Remote and isolated Zoodkhun, the high mountain village of Gojal in Gilgit Baltistan, is a remarkable place to observe and to photography night skies.
The gate to another endless world
In the Upper Hunza, on the borders of Central Asia, at the end of the narrow Chapursan Valley, Zood Khun is surrounded by the high ranges of Karakoram, Hindu Kush and Pamir. There, by the end of twilight, the observer does not feel himself in a wide space encircled by the lower edges of a celestial vault. He gets nearly the sensation of being in an almost closed environment. However, he soon understands his first impression was wrong. While, looking up, it seems to him, in the contrary, that the real world is not on the planet where he stands. This one would be only a tiny cell. For the night is neither black nor blue. It is not “one.” It is not a lid. It does not exist. It’s a different day. The day of a gigantic and brilliant universe.
A vertiginous astonishment
The fading of the last sun rays awakens, in an unknown vertigo, an overcrowded space, a multiple and inconceivable luminosity. Darkness is like replaced by sand where each grain is glittering. The viewer, then, tells himself the anthropic light pollution deprives him, everywhere else, of such a vision. Even, in the Atlantic Ocean or in the Mediterranean Sea, even far off the shores, it is impossible to access this revelation because of the evaporation.
A glittering infinite thanks to a crystal clear air
In Zoodkhun, the pure atmosphere is frequently too dry to be veiled with an imperceptible mist, that an arid soil would, nevertheless, be hardly able to provide. At an altitude close to 3,500m, the rarefied air does not prevent the radiations of the stars as it happens in lower lands.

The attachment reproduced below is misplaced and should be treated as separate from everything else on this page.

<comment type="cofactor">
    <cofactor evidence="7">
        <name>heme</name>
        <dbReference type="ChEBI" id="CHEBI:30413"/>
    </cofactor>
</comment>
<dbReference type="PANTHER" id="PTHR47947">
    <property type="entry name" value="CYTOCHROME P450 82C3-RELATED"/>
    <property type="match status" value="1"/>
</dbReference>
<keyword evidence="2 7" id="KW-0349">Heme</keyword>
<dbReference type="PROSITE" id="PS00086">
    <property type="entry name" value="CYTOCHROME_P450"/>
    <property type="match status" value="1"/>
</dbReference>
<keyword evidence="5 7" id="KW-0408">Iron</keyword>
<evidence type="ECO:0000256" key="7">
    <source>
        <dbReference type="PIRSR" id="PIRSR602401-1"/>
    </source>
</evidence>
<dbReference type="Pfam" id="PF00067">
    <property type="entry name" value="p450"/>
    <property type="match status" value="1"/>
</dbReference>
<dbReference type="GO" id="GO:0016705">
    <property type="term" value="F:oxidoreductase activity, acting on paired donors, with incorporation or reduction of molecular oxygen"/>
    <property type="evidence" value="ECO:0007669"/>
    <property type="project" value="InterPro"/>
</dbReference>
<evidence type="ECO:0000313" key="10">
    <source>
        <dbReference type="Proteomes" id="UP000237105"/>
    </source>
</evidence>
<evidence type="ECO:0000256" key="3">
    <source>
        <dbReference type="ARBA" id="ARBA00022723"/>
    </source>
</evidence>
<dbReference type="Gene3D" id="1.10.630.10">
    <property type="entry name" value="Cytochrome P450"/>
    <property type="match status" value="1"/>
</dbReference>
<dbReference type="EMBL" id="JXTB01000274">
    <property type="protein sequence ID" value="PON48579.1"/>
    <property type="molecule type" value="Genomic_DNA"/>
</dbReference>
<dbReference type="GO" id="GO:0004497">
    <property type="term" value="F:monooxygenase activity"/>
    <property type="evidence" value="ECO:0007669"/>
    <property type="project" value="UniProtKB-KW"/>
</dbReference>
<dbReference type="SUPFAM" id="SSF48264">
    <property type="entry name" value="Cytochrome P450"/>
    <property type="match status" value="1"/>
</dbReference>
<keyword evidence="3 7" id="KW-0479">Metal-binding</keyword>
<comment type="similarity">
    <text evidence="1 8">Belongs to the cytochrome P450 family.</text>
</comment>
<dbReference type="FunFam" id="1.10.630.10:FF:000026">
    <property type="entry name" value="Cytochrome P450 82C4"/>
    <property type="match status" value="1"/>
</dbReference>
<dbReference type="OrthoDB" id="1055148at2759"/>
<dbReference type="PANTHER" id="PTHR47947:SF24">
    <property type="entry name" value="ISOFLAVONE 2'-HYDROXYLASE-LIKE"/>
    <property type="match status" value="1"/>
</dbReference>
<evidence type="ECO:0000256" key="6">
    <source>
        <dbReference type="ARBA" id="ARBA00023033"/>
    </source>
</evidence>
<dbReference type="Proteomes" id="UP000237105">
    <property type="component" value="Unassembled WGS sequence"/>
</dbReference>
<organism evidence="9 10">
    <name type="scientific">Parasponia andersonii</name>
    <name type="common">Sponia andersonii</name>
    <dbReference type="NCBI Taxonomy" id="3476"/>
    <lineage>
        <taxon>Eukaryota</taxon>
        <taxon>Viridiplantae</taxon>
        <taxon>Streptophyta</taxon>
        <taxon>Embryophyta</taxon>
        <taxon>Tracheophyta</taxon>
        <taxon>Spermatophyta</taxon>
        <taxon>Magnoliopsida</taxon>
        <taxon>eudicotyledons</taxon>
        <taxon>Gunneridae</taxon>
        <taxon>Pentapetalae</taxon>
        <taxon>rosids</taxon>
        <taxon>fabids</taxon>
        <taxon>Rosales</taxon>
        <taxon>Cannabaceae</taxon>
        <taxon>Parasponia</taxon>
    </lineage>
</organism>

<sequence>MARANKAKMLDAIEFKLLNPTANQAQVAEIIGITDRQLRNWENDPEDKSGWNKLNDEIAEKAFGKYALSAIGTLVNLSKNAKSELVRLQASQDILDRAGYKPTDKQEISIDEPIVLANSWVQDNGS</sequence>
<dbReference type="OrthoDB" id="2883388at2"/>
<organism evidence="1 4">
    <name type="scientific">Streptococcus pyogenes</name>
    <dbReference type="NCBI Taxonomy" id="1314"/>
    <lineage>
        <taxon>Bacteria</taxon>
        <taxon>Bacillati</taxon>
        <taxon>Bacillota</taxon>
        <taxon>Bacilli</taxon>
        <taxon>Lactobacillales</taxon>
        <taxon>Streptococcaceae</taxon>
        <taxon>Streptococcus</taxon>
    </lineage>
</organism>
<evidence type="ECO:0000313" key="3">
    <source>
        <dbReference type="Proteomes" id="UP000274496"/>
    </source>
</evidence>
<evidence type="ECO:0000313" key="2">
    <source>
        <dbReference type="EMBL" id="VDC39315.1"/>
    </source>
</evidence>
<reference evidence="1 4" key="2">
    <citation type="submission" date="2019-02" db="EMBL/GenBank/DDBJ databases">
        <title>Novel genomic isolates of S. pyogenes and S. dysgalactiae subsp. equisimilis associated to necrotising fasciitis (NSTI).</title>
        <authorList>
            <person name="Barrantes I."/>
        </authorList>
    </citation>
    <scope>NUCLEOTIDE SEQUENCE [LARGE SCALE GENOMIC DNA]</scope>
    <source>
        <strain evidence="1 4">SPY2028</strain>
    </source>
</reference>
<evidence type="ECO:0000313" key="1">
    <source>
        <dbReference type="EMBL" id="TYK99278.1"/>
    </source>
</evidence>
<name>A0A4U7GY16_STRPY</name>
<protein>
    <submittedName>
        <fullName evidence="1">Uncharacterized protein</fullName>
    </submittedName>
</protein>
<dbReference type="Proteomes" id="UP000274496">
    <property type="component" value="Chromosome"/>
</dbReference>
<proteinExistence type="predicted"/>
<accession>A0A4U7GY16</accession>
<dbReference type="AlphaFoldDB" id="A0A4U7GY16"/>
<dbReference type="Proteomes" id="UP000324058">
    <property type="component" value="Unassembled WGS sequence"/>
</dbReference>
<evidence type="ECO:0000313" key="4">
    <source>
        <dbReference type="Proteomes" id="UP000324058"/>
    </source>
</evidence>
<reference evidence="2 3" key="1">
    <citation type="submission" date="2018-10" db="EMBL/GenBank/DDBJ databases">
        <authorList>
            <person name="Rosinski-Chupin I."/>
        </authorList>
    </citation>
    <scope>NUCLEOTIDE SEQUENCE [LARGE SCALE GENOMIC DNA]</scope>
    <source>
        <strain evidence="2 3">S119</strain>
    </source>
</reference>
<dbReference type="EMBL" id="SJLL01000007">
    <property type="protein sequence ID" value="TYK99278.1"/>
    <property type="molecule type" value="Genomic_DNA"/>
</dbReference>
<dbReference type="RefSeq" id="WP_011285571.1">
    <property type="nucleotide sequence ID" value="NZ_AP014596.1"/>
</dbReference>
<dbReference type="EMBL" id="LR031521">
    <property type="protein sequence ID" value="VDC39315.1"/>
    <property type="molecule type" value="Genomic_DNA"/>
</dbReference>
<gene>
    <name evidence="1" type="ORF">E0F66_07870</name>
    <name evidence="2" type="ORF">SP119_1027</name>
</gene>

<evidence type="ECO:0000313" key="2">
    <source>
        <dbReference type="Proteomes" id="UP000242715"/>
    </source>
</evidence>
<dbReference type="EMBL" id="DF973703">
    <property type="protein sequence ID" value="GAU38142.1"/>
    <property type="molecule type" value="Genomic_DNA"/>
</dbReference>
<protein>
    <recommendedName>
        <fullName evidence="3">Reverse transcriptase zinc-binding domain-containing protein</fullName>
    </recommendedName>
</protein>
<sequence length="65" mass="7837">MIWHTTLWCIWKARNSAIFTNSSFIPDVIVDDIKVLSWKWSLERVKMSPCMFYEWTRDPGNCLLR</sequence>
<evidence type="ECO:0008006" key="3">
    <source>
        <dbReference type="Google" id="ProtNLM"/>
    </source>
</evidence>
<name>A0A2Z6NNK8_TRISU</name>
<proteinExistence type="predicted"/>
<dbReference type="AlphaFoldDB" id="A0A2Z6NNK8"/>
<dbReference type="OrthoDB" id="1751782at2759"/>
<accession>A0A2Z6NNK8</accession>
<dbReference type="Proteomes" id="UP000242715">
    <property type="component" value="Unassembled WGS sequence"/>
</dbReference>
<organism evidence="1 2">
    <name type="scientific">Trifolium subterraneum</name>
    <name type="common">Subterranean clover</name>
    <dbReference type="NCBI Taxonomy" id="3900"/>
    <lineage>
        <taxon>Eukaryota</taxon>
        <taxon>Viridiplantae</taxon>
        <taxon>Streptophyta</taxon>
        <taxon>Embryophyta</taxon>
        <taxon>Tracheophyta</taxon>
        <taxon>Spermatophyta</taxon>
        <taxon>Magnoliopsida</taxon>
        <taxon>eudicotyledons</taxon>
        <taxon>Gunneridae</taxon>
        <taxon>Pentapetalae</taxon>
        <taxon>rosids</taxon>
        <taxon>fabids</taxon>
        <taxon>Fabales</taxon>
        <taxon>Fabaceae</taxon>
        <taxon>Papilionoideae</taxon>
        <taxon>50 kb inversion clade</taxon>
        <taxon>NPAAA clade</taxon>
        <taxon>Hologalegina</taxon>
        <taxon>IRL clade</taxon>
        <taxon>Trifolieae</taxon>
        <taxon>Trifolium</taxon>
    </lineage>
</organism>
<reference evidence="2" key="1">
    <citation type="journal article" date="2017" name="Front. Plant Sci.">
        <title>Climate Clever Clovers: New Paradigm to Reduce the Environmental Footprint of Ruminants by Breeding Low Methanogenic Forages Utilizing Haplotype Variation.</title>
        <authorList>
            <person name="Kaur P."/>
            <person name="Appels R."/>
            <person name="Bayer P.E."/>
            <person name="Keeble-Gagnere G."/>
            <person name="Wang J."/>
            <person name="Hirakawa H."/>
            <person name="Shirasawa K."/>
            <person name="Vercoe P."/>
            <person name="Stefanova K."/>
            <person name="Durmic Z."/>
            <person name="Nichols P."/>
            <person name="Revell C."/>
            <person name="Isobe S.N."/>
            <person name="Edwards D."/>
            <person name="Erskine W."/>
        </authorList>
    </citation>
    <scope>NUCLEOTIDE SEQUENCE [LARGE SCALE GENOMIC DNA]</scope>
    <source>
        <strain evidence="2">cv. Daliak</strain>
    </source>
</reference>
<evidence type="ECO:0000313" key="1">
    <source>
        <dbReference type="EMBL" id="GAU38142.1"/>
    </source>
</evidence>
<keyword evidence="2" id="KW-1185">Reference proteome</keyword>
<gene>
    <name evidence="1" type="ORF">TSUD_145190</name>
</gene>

The village is so far away from any urban center and from the Karakoram Highway (KKH) that no artificial light might pollute the sky. During nights with no winds, no dust tarnishes the crystal clear firmament. Thus, the eye, if it avoids being distracted by the regular falling stars, distinguishes an almost contiguous multitude of colored glitters.
Behind these ones, other gleams extend towards an obvious infinite. Although its measure defies all imagination.
- This article is the translation of the French one published by Bernard Grua, from France, on his travel blog: “Chapursan, quand la nuit de Zoodkhun dévoile l’univers”.
- All pictures are © Bernard Grua and cannot be used without his written approval.
Bernard Grua, Nantes, France, January 8, 2020